4. Longfin Smelt.

Longfin Smelt.  We caught an astounding 539 Longfin Smelt in March. (Only a few were kept for analysis, the vast majority were immediately released.)  This March catch was second only to the record catch of 907 in February. 

“Belly flaps” on these males (technically a fleshy ridge at the base of the anal fin) indicate that they are ready for spawning.  Males stage upstream to prepare nesting sites where they attempt to attract females to deposit their eggs.  Each male we find tells us that we have found a functioning spawning ground! 


 5. Anchovies.

Northern Anchovies.  March has always been a low Anchovy month: sometimes single digits, never more than double digits.  This year is very different: 1227 Anchovies were netted and released!

We found mostly smaller young and smaller Anchovies at the LSB stations: mainly around 40 to 70 mm.  These are successful recruits from the summer-through-fall spawn.  It is well documented that baby Anchovy survival hinges on success in finding “first food” immediately after yolk sac absorption about 4 days after hatch. Researchers have identified Dinoflagellates as the most important “first food” for Anchovies in other spawning areas.  What is our “first food” here?  


Young and old Anchovies in Dump Slough on March 6th.

The range of Anchovy sizes was greater at upstream stations.  Both young and old Anchovies were present, but upstream stations always hosted the largest Anchovies, up to 80 and 90 mm. It is unknown why these bigger fishes did not flee the area after November as they usually do.    


Pelagic fishes plus a few dimersals at Dmp2.

Our upstream trawls monitor fish and bugs in three tributary segments and a restored pond: Artesian Slough, Upper Coyote, Dump Slough, and Pond A19. It is always interesting to see which segment will host the most fishes any given month.

In March, Dump Slough was the winner!  378 anchovies, 170 Longfin Smelt, 6 Staghorn Sculpin, 12 Threadfin Shad, 10 American Shad, 3 Bay Pipefish, and 30 assorted Gobies.  (It was the out-of-season Anchovies that put Dump Slough over the top!)


6. Leopard Shark.

Micah examines a Leopard Shark at LSB1.

Leopard Shark.  This is our first shark of 2022.  He was probably born the previous spring or summer judging from his size: 520 mm or 20.5 inches.    


Same Leopard Shark at LSB1. The pair of claspers next to his anal vent tell us that he is a boy.


7. Oddballs.

Mud Shrimp (Upogebia major) at LSB1 on 6 Mar 2022.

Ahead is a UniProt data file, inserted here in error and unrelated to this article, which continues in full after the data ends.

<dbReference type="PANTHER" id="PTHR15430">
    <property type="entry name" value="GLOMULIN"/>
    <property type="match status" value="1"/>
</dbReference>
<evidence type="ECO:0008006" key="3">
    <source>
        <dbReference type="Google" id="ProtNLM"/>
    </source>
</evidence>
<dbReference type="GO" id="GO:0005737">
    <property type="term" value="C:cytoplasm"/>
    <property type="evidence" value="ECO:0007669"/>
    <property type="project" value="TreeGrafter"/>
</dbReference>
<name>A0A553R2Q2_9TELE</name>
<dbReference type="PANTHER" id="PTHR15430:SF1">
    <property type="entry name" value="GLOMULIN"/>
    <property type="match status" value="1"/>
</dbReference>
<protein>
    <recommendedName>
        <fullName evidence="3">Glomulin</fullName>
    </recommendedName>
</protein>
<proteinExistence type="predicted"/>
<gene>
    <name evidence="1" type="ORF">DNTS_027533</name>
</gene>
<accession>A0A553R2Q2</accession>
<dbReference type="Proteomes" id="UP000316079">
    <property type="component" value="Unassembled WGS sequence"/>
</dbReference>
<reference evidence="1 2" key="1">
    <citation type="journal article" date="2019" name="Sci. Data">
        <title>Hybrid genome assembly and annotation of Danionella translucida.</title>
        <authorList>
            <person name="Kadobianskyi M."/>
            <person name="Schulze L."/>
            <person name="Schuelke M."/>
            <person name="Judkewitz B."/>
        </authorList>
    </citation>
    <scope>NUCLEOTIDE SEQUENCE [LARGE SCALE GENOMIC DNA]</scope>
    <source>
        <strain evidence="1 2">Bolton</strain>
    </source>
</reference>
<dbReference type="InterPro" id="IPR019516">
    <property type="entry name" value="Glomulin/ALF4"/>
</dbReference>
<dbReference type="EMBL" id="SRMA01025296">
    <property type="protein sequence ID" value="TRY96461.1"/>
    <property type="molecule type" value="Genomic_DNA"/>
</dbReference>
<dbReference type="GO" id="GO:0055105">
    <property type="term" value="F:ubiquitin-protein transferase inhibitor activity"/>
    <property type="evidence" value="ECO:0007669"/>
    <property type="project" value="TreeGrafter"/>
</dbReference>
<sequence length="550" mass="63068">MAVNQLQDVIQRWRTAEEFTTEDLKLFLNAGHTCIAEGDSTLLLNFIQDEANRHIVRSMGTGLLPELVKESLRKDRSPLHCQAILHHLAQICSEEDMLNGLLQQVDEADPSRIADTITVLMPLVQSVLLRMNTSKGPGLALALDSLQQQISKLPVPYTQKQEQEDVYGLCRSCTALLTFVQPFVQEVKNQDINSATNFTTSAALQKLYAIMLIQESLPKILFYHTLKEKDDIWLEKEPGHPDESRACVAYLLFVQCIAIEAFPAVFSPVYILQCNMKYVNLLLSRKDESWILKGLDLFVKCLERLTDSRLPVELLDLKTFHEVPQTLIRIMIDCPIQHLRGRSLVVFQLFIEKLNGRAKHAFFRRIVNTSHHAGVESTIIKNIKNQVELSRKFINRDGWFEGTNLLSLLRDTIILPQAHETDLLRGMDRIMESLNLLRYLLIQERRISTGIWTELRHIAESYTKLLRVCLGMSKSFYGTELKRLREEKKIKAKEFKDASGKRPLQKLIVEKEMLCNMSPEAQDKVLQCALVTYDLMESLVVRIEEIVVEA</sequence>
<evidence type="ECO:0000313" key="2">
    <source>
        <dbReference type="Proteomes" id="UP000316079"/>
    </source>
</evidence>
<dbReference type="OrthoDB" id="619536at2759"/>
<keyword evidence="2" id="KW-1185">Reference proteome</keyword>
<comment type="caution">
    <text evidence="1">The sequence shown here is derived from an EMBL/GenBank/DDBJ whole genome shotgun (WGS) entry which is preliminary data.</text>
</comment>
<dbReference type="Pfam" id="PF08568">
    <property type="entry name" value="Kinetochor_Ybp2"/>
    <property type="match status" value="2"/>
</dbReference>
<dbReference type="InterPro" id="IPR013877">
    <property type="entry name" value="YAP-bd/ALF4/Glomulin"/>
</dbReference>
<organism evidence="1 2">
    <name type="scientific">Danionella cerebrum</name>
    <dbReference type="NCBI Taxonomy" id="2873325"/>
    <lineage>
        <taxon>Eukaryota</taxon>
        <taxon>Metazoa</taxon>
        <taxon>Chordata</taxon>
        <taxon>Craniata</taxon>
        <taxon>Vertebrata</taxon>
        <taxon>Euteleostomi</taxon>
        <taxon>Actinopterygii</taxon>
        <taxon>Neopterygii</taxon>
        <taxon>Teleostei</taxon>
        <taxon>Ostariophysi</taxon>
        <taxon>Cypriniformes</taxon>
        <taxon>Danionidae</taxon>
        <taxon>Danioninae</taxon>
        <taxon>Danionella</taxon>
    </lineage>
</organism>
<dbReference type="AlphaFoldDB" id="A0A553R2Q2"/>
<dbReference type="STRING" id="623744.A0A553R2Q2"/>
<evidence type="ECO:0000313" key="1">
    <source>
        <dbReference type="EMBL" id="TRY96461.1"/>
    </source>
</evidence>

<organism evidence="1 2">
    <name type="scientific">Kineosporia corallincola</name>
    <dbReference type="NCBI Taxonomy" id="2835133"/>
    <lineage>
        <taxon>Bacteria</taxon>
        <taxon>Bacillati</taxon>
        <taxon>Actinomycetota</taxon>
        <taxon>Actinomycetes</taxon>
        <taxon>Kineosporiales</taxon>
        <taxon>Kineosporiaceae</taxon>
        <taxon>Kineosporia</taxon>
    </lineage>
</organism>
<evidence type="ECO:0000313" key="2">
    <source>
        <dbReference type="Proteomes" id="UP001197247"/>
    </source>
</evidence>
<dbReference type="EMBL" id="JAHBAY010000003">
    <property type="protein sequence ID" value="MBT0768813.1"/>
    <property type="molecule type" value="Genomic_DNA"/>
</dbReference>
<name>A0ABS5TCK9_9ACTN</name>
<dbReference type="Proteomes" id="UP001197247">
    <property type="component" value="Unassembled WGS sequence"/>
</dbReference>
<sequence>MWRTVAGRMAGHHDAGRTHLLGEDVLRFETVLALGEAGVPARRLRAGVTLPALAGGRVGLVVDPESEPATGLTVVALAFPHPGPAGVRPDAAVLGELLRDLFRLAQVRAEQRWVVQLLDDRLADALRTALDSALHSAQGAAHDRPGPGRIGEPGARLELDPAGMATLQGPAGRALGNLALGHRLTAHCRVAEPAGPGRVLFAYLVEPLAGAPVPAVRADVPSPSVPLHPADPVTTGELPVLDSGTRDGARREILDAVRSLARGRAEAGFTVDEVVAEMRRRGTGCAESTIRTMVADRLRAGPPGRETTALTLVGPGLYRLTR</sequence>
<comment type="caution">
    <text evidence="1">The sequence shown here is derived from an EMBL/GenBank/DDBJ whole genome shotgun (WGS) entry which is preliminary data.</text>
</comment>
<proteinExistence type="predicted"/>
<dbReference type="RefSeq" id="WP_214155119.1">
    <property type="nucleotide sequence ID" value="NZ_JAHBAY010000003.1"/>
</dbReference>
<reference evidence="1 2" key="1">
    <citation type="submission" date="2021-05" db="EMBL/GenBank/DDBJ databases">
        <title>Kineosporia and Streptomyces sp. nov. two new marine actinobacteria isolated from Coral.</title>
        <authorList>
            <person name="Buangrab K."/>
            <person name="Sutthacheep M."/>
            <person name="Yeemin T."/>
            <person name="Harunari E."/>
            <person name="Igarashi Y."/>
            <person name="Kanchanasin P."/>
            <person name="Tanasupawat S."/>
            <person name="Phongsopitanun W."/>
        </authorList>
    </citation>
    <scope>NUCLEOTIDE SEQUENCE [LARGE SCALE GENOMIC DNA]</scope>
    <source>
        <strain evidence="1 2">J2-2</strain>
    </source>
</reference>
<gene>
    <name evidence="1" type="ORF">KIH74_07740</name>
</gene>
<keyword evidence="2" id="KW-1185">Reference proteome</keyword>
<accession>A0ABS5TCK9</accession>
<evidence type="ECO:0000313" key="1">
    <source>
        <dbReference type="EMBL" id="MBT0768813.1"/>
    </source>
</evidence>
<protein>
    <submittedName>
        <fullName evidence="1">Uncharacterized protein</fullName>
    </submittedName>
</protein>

Upogebia.  We caught another Asian mud shrimp (Upogebia major).  This one was way out in the middle of Lower South Bay. This variety of Mud Shrimp replaced our native Upogebia pugettensis about a decade ago.  Mud shrimp, aka “mud lobsters,” are highly beneficial ecosystem engineers and extremely delicious to big fishes like Sturgeon. 

The mud shrimp story is a long one, and I told it last January: )  

To summarize: any mud shrimp is a good mud shrimp even if non-native.  They are extremely beneficial ecosystem engineers that live in deep burrows under the mudflats and marshes.  They rarely venture outside their protected homes, and for that reason, we don’t often see them.


Pacific Tomcod.  We caught one Tomcod in March.  Until this season, we had seen this coastal fish only once before.  For some reason, we netted a few to several Tomcods in December, January, February, and now this one in March.

Bay Goby.  One very small Bay Goby showed up at LSB2.  A few of very young ones have shown up each of the past few springs.  We keep hoping these native gobies will recover. They are very hard to identify at this size.  


Bread Crumb Sponge at LSB1.

Bead Crumb Sponge.  We have only found one or two small sponges in each of the last few years, so they are still quite rare in Lower South Bay.  This one, and the others we have seen, are non-native but probably beneficial as living water filters. 

From the “Field Guide to Common Benthic Species:”  “Halichondria bowerbanki … Shares the common name “bread crumb sponge” with another sponge, H. panicea. … introduced to the Pacific Coast of North America in shipments of commercial oysters. First observed in northern California (Sacramento/Stockton Delta) in 1950. … This species is easily confused with another species, Halichondria panicea, that appears greenish in certain light and produces a characteristic smell of gunpowder when touched.” 

Unfortunately, I did not crush and sniff it for the smell of gunpowder.   


8. White Sturgeon.

Two of three Sturgeon seen on sonar at UCoy1.

White Sturgeon.  We spotted three Sturgeon on sonar at UCoy1.  They appeared to be in feeding mode; probing and sucking up benthic fish and bugs with their flexible vacuum cleaner mouths.  These Sturgeon are well fed.   A few anglers have told us that they have found Gobies and even Anchovies in the stomachs of local Sturgeon. 


9. Bonus Fish.

A few of the 15 Bay Pipefish caught and released at Art2 in March.

Bay Pipefish.  31 Pipefish were netted in March.  23 of them were caught in Artesian Slough. The Pipefish have really bloomed this spring! 


10. Bonus Invertebrate.

California Horn Snail shell at Alv3.

California Horn Snail!  Alas, this was only a dead shell.  For three years I have searched for a living Horn Snail.  They are among the last benthic invertebrates known to be native here.

I am afraid they are gone.  Horn Snails cannot compete against Eastern Mudsnails  (Ilyanassa obsoleta) and other non-natives that invaded over the last century or so.  However, it is rumored that small pocket colonies of Horn Snails may still persist in slightly higher and drier margins of the marsh where eastern mudsnails can’t compete.   …   The search goes on.


“The mystery of life isn’t a problem to solve, but a reality to experience.  A process that cannot be understood by stopping it.  We must move with the flow of the process.”    – Dune 2021